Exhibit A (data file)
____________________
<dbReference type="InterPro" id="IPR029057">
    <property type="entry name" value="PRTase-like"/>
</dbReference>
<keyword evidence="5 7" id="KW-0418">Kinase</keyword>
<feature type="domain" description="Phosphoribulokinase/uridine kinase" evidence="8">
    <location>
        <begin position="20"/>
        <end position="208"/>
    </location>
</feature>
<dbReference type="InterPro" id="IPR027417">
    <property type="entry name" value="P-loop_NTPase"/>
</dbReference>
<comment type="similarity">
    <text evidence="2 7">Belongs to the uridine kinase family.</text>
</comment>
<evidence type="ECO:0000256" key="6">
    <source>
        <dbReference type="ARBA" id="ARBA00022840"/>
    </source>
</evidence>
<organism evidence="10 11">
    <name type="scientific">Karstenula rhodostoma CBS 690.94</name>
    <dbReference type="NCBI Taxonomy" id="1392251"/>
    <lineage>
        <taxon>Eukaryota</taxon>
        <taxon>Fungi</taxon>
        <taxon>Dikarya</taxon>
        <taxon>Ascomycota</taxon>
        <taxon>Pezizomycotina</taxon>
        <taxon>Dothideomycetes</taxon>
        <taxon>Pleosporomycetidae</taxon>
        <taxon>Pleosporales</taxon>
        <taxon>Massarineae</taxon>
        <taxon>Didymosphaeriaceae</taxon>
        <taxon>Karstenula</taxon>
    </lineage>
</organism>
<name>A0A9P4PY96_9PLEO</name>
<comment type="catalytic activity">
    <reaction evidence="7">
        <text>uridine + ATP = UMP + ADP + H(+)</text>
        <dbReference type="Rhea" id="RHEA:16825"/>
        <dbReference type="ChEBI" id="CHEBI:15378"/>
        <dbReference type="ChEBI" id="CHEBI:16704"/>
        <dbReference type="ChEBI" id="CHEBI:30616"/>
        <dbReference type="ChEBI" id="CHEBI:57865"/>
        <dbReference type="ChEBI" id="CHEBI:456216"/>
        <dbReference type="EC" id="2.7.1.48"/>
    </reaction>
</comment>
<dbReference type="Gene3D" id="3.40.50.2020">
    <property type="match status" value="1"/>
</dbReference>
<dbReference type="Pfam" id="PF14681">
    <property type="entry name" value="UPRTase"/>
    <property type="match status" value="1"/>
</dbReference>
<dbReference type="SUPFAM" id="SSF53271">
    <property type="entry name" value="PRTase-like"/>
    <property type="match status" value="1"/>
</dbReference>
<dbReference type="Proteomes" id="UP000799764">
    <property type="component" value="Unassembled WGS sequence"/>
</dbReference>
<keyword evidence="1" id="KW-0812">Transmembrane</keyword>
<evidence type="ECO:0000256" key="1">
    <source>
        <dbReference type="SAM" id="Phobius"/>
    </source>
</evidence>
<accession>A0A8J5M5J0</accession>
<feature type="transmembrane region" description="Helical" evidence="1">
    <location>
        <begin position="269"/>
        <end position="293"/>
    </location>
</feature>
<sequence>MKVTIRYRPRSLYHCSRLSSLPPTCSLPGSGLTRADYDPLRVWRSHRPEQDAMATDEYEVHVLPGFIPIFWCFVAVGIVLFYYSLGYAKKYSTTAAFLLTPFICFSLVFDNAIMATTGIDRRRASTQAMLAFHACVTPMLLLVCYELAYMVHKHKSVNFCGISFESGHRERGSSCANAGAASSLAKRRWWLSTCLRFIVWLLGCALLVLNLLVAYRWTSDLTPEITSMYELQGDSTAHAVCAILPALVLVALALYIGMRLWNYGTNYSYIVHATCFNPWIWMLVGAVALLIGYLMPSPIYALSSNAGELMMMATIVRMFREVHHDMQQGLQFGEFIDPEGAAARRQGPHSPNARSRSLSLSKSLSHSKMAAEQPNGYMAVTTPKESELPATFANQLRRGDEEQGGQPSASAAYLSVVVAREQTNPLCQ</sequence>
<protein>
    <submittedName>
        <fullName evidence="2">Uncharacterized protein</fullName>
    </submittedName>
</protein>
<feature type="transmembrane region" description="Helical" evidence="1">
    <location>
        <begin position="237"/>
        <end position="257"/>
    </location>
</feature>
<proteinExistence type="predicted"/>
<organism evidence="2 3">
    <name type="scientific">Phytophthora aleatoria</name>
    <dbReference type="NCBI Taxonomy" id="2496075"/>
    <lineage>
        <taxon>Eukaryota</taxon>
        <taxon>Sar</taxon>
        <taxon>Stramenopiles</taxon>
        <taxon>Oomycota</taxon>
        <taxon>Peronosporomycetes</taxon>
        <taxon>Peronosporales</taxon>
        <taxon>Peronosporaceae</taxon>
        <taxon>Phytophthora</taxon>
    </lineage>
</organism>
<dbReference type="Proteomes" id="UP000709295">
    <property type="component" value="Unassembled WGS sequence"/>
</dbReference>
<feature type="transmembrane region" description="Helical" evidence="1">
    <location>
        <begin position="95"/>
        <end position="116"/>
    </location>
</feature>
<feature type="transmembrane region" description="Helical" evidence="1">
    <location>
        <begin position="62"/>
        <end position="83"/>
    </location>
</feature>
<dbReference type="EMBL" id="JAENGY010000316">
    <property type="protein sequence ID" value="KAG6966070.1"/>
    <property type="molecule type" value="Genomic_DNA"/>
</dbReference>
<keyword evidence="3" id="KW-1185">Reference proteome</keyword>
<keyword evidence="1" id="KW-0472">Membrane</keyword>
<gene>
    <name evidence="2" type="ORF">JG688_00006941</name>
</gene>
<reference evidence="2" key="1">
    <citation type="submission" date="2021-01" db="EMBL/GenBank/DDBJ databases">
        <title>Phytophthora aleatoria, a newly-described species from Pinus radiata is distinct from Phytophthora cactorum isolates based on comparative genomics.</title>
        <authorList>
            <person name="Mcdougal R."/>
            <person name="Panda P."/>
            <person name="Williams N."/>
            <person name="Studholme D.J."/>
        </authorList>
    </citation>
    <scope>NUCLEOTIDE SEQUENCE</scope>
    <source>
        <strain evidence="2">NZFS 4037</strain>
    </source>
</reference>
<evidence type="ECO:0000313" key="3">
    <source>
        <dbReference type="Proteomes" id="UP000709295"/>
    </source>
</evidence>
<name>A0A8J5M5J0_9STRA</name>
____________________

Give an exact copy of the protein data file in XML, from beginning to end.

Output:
<dbReference type="InterPro" id="IPR029057">
    <property type="entry name" value="PRTase-like"/>
</dbReference>
<keyword evidence="5 7" id="KW-0418">Kinase</keyword>
<feature type="domain" description="Phosphoribulokinase/uridine kinase" evidence="8">
    <location>
        <begin position="20"/>
        <end position="208"/>
    </location>
</feature>
<dbReference type="InterPro" id="IPR027417">
    <property type="entry name" value="P-loop_NTPase"/>
</dbReference>
<comment type="similarity">
    <text evidence="2 7">Belongs to the uridine kinase family.</text>
</comment>
<evidence type="ECO:0000256" key="6">
    <source>
        <dbReference type="ARBA" id="ARBA00022840"/>
    </source>
</evidence>
<organism evidence="10 11">
    <name type="scientific">Karstenula rhodostoma CBS 690.94</name>
    <dbReference type="NCBI Taxonomy" id="1392251"/>
    <lineage>
        <taxon>Eukaryota</taxon>
        <taxon>Fungi</taxon>
        <taxon>Dikarya</taxon>
        <taxon>Ascomycota</taxon>
        <taxon>Pezizomycotina</taxon>
        <taxon>Dothideomycetes</taxon>
        <taxon>Pleosporomycetidae</taxon>
        <taxon>Pleosporales</taxon>
        <taxon>Massarineae</taxon>
        <taxon>Didymosphaeriaceae</taxon>
        <taxon>Karstenula</taxon>
    </lineage>
</organism>
<name>A0A9P4PY96_9PLEO</name>
<comment type="catalytic activity">
    <reaction evidence="7">
        <text>uridine + ATP = UMP + ADP + H(+)</text>
        <dbReference type="Rhea" id="RHEA:16825"/>
        <dbReference type="ChEBI" id="CHEBI:15378"/>
        <dbReference type="ChEBI" id="CHEBI:16704"/>
        <dbReference type="ChEBI" id="CHEBI:30616"/>
        <dbReference type="ChEBI" id="CHEBI:57865"/>
        <dbReference type="ChEBI" id="CHEBI:456216"/>
        <dbReference type="EC" id="2.7.1.48"/>
    </reaction>
</comment>
<dbReference type="Gene3D" id="3.40.50.2020">
    <property type="match status" value="1"/>
</dbReference>
<dbReference type="Pfam" id="PF14681">
    <property type="entry name" value="UPRTase"/>
    <property type="match status" value="1"/>
</dbReference>
<dbReference type="SUPFAM" id="SSF53271">
    <property type="entry name" value="PRTase-like"/>
    <property type="match status" value="1"/>
</dbReference>
<dbReference type="Proteomes" id="UP000799764">
    <property type="component" value="Unassembled WGS sequence"/>
</dbReference>
<keyword evidence="1" id="KW-0812">Transmembrane</keyword>
<evidence type="ECO:0000256" key="1">
    <source>
        <dbReference type="SAM" id="Phobius"/>
    </source>
</evidence>
<accession>A0A8J5M5J0</accession>
<feature type="transmembrane region" description="Helical" evidence="1">
    <location>
        <begin position="269"/>
        <end position="293"/>
    </location>
</feature>
<sequence>MKVTIRYRPRSLYHCSRLSSLPPTCSLPGSGLTRADYDPLRVWRSHRPEQDAMATDEYEVHVLPGFIPIFWCFVAVGIVLFYYSLGYAKKYSTTAAFLLTPFICFSLVFDNAIMATTGIDRRRASTQAMLAFHACVTPMLLLVCYELAYMVHKHKSVNFCGISFESGHRERGSSCANAGAASSLAKRRWWLSTCLRFIVWLLGCALLVLNLLVAYRWTSDLTPEITSMYELQGDSTAHAVCAILPALVLVALALYIGMRLWNYGTNYSYIVHATCFNPWIWMLVGAVALLIGYLMPSPIYALSSNAGELMMMATIVRMFREVHHDMQQGLQFGEFIDPEGAAARRQGPHSPNARSRSLSLSKSLSHSKMAAEQPNGYMAVTTPKESELPATFANQLRRGDEEQGGQPSASAAYLSVVVAREQTNPLCQ</sequence>
<protein>
    <submittedName>
        <fullName evidence="2">Uncharacterized protein</fullName>
    </submittedName>
</protein>
<feature type="transmembrane region" description="Helical" evidence="1">
    <location>
        <begin position="237"/>
        <end position="257"/>
    </location>
</feature>
<proteinExistence type="predicted"/>
<organism evidence="2 3">
    <name type="scientific">Phytophthora aleatoria</name>
    <dbReference type="NCBI Taxonomy" id="2496075"/>
    <lineage>
        <taxon>Eukaryota</taxon>
        <taxon>Sar</taxon>
        <taxon>Stramenopiles</taxon>
        <taxon>Oomycota</taxon>
        <taxon>Peronosporomycetes</taxon>
        <taxon>Peronosporales</taxon>
        <taxon>Peronosporaceae</taxon>
        <taxon>Phytophthora</taxon>
    </lineage>
</organism>
<dbReference type="Proteomes" id="UP000709295">
    <property type="component" value="Unassembled WGS sequence"/>
</dbReference>
<feature type="transmembrane region" description="Helical" evidence="1">
    <location>
        <begin position="95"/>
        <end position="116"/>
    </location>
</feature>
<feature type="transmembrane region" description="Helical" evidence="1">
    <location>
        <begin position="62"/>
        <end position="83"/>
    </location>
</feature>
<dbReference type="EMBL" id="JAENGY010000316">
    <property type="protein sequence ID" value="KAG6966070.1"/>
    <property type="molecule type" value="Genomic_DNA"/>
</dbReference>
<keyword evidence="3" id="KW-1185">Reference proteome</keyword>
<keyword evidence="1" id="KW-0472">Membrane</keyword>
<gene>
    <name evidence="2" type="ORF">JG688_00006941</name>
</gene>
<reference evidence="2" key="1">
    <citation type="submission" date="2021-01" db="EMBL/GenBank/DDBJ databases">
        <title>Phytophthora aleatoria, a newly-described species from Pinus radiata is distinct from Phytophthora cactorum isolates based on comparative genomics.</title>
        <authorList>
            <person name="Mcdougal R."/>
            <person name="Panda P."/>
            <person name="Williams N."/>
            <person name="Studholme D.J."/>
        </authorList>
    </citation>
    <scope>NUCLEOTIDE SEQUENCE</scope>
    <source>
        <strain evidence="2">NZFS 4037</strain>
    </source>
</reference>
<evidence type="ECO:0000313" key="3">
    <source>
        <dbReference type="Proteomes" id="UP000709295"/>
    </source>
</evidence>
<name>A0A8J5M5J0_9STRA</name>